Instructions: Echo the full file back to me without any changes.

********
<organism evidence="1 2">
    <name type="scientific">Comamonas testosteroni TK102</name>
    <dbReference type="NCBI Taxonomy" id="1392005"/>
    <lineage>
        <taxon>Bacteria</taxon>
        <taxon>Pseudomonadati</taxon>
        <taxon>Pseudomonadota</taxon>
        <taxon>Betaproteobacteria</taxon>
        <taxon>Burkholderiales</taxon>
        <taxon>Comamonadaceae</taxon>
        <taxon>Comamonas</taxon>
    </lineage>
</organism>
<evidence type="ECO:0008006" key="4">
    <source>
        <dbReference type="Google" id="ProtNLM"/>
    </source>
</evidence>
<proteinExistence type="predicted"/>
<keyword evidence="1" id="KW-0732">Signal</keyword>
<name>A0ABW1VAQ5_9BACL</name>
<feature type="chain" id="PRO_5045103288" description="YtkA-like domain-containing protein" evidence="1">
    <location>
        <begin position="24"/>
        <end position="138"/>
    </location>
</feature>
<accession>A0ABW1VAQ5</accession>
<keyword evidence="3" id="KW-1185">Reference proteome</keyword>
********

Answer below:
<organism evidence="1 2">
    <name type="scientific">Comamonas testosteroni TK102</name>
    <dbReference type="NCBI Taxonomy" id="1392005"/>
    <lineage>
        <taxon>Bacteria</taxon>
        <taxon>Pseudomonadati</taxon>
        <taxon>Pseudomonadota</taxon>
        <taxon>Betaproteobacteria</taxon>
        <taxon>Burkholderiales</taxon>
        <taxon>Comamonadaceae</taxon>
        <taxon>Comamonas</taxon>
    </lineage>
</organism>
<evidence type="ECO:0008006" key="4">
    <source>
        <dbReference type="Google" id="ProtNLM"/>
    </source>
</evidence>
<proteinExistence type="predicted"/>
<keyword evidence="1" id="KW-0732">Signal</keyword>
<name>A0ABW1VAQ5_9BACL</name>
<feature type="chain" id="PRO_5045103288" description="YtkA-like domain-containing protein" evidence="1">
    <location>
        <begin position="24"/>
        <end position="138"/>
    </location>
</feature>
<accession>A0ABW1VAQ5</accession>
<keyword evidence="3" id="KW-1185">Reference proteome</keyword>